Telecommunications Labs for Emona DATEx Add-on Board

This complete 3-volume lab manual offers hands-on labs for teaching basic analog and digital communication topics such as AM, FM, SNR Concepts, sampling, TDM, and delta-sigma modulation. The Emona DATEx Add-on Board combines with the NI ELVIS platform, providing a foundation to assist the student in visualizing and better understanding the concepts. DATEx allows the student to see the intermediate steps and associated signals in the implementation of different modulation schemes. Access to the complete volume of the Emona DATEx add-on board lab manual is provided upon purchase of the product.
by Emona Tims

LEARNING OBJECTIVES

 
  • Students develop a comprehensive understanding of advanced analog and digital telecommunication principles
  • Students utilize a suite of LabVIEW VIs to generate, view, and record signals from the DATEx add-on board
  • Students learn how to integrate DATEx hardware and LabVIEW software to create real telecommunication control systems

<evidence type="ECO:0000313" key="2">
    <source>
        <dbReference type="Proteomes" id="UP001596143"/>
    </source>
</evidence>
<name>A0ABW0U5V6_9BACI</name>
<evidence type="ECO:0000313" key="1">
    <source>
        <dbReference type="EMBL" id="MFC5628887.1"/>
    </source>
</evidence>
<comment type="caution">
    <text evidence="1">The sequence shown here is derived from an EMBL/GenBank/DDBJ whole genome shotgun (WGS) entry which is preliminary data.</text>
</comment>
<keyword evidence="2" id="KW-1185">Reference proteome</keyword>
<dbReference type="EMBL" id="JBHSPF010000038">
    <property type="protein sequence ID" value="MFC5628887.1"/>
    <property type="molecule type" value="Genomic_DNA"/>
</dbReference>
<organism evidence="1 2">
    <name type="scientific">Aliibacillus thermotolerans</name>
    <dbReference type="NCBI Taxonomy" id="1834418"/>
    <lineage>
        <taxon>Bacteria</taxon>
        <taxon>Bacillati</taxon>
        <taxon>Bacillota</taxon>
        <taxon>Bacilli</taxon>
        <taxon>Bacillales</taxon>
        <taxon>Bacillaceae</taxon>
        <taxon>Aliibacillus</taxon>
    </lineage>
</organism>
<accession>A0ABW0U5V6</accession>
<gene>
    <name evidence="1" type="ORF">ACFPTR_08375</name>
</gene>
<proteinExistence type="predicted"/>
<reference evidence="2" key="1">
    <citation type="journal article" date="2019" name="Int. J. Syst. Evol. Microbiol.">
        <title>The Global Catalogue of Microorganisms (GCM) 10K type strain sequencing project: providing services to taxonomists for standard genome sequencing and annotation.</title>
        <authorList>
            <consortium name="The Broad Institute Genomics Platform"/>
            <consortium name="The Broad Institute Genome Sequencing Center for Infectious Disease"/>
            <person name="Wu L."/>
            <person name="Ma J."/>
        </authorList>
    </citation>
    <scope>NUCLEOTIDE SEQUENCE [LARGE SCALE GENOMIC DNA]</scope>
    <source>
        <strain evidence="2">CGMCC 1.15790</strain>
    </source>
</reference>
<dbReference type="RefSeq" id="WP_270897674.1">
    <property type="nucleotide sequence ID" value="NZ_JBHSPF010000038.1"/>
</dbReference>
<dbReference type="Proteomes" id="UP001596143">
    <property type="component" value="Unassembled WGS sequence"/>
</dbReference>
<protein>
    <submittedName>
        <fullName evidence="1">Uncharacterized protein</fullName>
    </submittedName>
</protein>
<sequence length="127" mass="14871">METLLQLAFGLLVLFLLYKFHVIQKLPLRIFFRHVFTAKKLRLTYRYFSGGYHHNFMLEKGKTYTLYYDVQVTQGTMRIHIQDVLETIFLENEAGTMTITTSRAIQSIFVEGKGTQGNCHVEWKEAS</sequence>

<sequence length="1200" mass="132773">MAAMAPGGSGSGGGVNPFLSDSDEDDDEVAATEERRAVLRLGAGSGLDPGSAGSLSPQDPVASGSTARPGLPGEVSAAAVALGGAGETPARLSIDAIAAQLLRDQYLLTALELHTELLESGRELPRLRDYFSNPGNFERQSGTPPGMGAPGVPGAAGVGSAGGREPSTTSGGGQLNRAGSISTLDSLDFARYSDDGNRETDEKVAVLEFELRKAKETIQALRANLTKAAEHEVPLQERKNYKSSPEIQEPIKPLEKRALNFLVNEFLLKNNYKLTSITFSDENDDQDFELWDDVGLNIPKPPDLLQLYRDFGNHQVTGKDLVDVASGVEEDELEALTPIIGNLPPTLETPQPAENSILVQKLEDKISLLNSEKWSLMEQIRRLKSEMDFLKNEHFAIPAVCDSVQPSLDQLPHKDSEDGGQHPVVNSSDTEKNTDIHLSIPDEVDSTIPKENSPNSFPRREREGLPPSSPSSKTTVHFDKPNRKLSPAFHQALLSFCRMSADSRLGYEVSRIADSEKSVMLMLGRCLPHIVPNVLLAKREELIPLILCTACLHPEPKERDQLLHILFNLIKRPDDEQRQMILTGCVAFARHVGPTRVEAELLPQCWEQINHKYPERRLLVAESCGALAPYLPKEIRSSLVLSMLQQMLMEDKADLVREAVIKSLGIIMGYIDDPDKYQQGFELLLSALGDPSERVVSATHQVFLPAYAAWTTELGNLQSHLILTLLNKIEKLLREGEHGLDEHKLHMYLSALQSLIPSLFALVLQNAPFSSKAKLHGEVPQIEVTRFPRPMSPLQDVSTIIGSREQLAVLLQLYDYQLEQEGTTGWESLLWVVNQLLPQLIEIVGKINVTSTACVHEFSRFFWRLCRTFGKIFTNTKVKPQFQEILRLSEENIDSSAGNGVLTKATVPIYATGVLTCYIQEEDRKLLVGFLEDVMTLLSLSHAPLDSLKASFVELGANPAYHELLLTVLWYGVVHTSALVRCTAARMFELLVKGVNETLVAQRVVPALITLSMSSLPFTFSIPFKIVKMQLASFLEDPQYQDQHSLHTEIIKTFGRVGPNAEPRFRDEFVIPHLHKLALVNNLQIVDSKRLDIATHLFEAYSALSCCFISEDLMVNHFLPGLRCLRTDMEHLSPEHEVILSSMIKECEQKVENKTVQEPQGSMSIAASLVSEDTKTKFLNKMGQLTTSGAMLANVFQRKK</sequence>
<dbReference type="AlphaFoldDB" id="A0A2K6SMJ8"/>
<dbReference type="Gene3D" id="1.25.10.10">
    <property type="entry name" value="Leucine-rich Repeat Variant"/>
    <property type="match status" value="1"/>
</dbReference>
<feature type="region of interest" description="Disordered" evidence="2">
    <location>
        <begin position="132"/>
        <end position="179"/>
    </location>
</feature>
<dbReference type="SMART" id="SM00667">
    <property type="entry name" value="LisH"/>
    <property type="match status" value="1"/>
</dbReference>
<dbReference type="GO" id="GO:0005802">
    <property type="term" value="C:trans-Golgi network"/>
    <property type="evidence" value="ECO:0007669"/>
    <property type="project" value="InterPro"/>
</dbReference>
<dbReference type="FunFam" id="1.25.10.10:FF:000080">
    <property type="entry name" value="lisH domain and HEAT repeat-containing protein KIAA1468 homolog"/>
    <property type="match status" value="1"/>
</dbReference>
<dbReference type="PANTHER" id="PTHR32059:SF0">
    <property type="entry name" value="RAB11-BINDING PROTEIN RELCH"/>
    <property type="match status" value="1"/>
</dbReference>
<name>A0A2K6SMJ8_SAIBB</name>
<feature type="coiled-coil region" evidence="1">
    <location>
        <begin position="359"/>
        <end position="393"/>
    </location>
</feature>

COURSE ALIGNMENT

 
Level University
Topic Telecommunications
Style Laboratory
Prerequisite Skills Basic knowledge of communication signals

INCLUDED COURSE MODULES

This experiment introduces students to the NI ELVIS digital multimeter, variable DC power supplies, oscilloscope, and function generator.
This lab introduces students to the Emona DATEx experimental add-in module for the NI ELVIS, used to help students learn about communications and telecommunications principles.
This experiment introduces students to soft front-panel control of the NI ELVIS test equipment and the Emona DATEx experimental add-in module.
This experiment will introduce students to modeling equations by using the Emona DATEx to implement two relatively simple equations.
In this experiment students use the Emona DATEx to generate a real AM signal by implementing its mathematical model. Students will add a DC component to a pure sinewave to create a message signal then multiply it with another sinewave at a higher frequency (the carrier), then examine the AM signal using the scope and compare it to the original message.